Living Vegan In Charlotte, NC – Easy Vegan Recipes – Vegan Restaurant, Product, and Cookbook Reviews

A Shameful Secret … And My California Salad Recipe

Catherines California Salad 2

I have a confession to make.

A big, shameful one.

I am vegan, and …. and … I don’t like salads.

Don’t get me wrong … I love almost everything that you put on TOP of a salad. Cherry tomatoes, cucumbers, peppers, bean sprouts, avocado, beets, olives, walnuts, grapes, sweet Vidalia onion.

I just don’t like those raw leafy greens! 

I was like this even as a child. I can remember going to salad bars (salad bars were all the rage back then) and dutifully putting one piece of lettuce on my plate. At the urging of tiresome adults, I’d add four or five more leaves. And then I’d hit the good stuff, approaching the salad bar the same way I did finger painting, artistically arranging the toppings in a riot of color. (I didn’t know it then, but I was instinctively “eating the rainbow.”)

My family was amazed. They mostly took the opposite approach – a big pile of leaves with a lonely carrot or bean sprout here and there. “Catherine’s salads always look so much prettier than ours!”

And after all these years, not much has changed.

I can still only choke down lettuce if it’s topped with lots of veggie “candy.”

And people still ooh and aah about how great my salads look.

The salad I’m sharing today is my go-to salad recipe, with my favorite salad veggies that I almost always have on-hand.  Keep in mind salads are an art, not an exact science, and this is more a template than a recipe. You won’t always have the exact same produce. And you won’t always be in the exact same mood. Some days you may want less tomato and more avocado. Some days you may decide to go crazy with the cucumber. Some days you may decide to throw in some sliced radish just for the heck of it.

Catherine's California Salad 7

Ingredients for Catherine’s California Salad (Raw, Vegan, & Gluten Free):

Approximately 2 Cups Spring Mix

Small Handful Sprouted Lentils (usually sold in stores as Crunchy Bean Sprout Mix)

1 TBL Sunflower Seeds

Alfalfa Sprouts

Handful of Cherry or Grape Tomatoes

1/2 Large Avocado or 1 Baby Avocado

1/2 Cucumber

Microgreens

Splash of Olive Oil, Vinegar, and Juice from 1/2 Small Lemon, OR

Splash of Flaxseed Oil and Juice from 1/2 Small Lemon, OR

Your Favorite Bottled Viniagrette

Sea Salt and Black Pepper to Taste

Directions for Catherine’s California Salad:

Get out a BIG bowl. This is a meal salad!

Add approximately 2 cups spring mix to the bowl. Spring mix is hard to measure, so don’t worry about exact measurements. (I would say, “whatever amount looks good to you,” but the amount that looks good to me would be about three leaves.)

Take a handful of sprouted lentils/crunchy bean sprout mix and scatter the mix across the salad.

Scatter the tablespoon of sunflower seeds across the salad. (I hope it’s not necessary to mention these seeds should be the plain, hulled kind, not the dill pickle and BBQ flavored ones still in the shell sold in gas stations.)

Take a pinch or two of alfalfa sprouts at a time and “mist” them across the salad, creating a light “fog” of alfalfa sprouts.

Time for tomatoes. I always use at least 5-6 cherry tomatoes or 8-10 grape tomatoes – approximately a large handful. (Don’t worry if your handful is bigger than my handful; if you have bigger hands you’re probably a bigger person and need that extra tomato or two.) Halve or quarter the tomatoes (if the cherry tomatoes are large) and toss them on the salad.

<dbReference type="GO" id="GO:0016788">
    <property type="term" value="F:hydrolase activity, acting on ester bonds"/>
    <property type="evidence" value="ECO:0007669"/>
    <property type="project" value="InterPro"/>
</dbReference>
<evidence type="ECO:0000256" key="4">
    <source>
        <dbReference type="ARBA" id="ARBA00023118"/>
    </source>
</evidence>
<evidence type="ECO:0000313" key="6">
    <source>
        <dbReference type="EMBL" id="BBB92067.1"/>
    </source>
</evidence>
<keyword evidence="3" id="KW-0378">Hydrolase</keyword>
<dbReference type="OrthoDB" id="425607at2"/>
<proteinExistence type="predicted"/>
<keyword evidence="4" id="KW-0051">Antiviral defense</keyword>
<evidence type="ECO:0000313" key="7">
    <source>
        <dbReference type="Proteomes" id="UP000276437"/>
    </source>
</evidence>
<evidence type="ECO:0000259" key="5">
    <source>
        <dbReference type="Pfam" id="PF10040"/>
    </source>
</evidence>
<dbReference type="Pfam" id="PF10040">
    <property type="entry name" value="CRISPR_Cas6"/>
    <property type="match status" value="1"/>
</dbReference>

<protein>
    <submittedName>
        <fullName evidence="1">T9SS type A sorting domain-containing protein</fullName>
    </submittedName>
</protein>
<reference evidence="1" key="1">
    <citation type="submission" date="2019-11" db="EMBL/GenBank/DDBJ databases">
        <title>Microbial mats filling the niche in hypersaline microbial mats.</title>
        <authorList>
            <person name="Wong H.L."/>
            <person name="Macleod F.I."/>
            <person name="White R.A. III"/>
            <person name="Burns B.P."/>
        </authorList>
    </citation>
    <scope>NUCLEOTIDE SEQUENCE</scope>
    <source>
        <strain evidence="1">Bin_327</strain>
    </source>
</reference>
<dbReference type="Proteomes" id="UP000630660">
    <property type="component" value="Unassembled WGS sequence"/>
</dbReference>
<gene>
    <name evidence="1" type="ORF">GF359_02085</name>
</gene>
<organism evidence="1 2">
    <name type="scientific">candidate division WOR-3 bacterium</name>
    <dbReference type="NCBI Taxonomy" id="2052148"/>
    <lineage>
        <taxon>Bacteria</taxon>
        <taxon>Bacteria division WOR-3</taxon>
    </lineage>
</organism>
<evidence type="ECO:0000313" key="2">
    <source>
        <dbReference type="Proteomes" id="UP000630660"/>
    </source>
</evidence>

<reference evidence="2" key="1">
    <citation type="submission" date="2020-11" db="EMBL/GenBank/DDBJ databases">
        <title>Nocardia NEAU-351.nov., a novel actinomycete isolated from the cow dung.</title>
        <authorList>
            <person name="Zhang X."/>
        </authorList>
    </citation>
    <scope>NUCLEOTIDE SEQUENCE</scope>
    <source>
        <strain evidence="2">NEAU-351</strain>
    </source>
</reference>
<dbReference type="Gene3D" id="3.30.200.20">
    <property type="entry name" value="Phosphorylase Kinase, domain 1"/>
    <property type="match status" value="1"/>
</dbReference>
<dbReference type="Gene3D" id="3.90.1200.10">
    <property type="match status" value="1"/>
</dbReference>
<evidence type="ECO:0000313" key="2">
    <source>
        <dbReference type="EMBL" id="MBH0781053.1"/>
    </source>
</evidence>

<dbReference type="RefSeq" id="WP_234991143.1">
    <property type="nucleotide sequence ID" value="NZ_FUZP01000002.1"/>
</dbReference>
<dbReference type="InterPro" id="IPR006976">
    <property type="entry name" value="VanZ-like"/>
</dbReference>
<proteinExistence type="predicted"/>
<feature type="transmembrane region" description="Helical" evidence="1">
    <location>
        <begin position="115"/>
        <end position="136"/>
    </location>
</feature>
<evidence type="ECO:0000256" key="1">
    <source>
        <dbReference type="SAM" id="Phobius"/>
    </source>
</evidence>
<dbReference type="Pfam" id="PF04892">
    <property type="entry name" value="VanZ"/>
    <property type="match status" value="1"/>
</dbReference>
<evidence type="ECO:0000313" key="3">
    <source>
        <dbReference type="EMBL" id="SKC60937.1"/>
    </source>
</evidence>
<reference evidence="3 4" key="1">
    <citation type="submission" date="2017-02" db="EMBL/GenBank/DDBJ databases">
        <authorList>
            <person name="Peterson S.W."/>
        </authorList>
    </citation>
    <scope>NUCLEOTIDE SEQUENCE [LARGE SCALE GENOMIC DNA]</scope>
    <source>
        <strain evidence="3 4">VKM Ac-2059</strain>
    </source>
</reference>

Now, the avocado. Use 1/2 of a big avocado or 1 baby avocado. I really love the baby ones because they are just the right size for one salad, with no leftover half to turn brown in the fridge. I prefer to slice my avocado, but feel free to chunk it if that’s what you like. Add the avocado anywhere there isn’t tomato.

Then, the cucumber. If the cucumber is organic, leave the peel on; if it’s not, peel it. Cut the cucumber into coins and then into half-moons. Arrange around the edge of your salad bowl.

Finally, the microgreens. Microgreens are incredibly nutritious and also make everything look prettier and more appetizing. Sprinkle a few across the top of the salad. Keep in mind this is a garnish – you want your salad to look pretty, not like someone’s yard.

Now’s the part where I should be giving you some yummy homemade salad dressing recipe, but the truth is I usually just use a little flax seed oil and fresh lemon juice. Or I  use the old restaurant olive oil-vinegar-lemon juice trick. (Vegan veterans know what I mean – it’s when you go to a restaurant and the only vegan option they have is salad, and the only dressing that doesn’t have dairy is a cruet of oil and a cruet of vinegar, with a slice of lemon on the side.) Just drizzle a little top-quality extra-virgin olive oil, then a little vinegar. Add a squeeze of lemon, concentrating on the avocado. Season to taste with sea salt and freshly ground black pepper.

If you prefer the convenience of a bottled dressing, almost any light vinaigrette works well, as does French. I like Annie’s Naturals brand (always check ingredients; not all flavors are vegan).

Final step? Chow down! This is a big, meal-size salad that takes awhile to chew, so I like to save these for evenings in front of Netflix.

Catherines California Salad 3

Final Note:

These ingredients also make a great, classic Avocado Sandwich. Simply toast some sprouted bread, slather with Vegenaise, and layer with sliced tomato, avocado, and alfalfa sprouts. Add some salt and freshly ground black pepper to the tomato layer and a squeeze of  lemon juice to the avocado layer. Optional: Add lettuce and/or cucumber.

California Avocado Sandwich

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Categorised in: Salads, Sides & Such, Vegan Recipes

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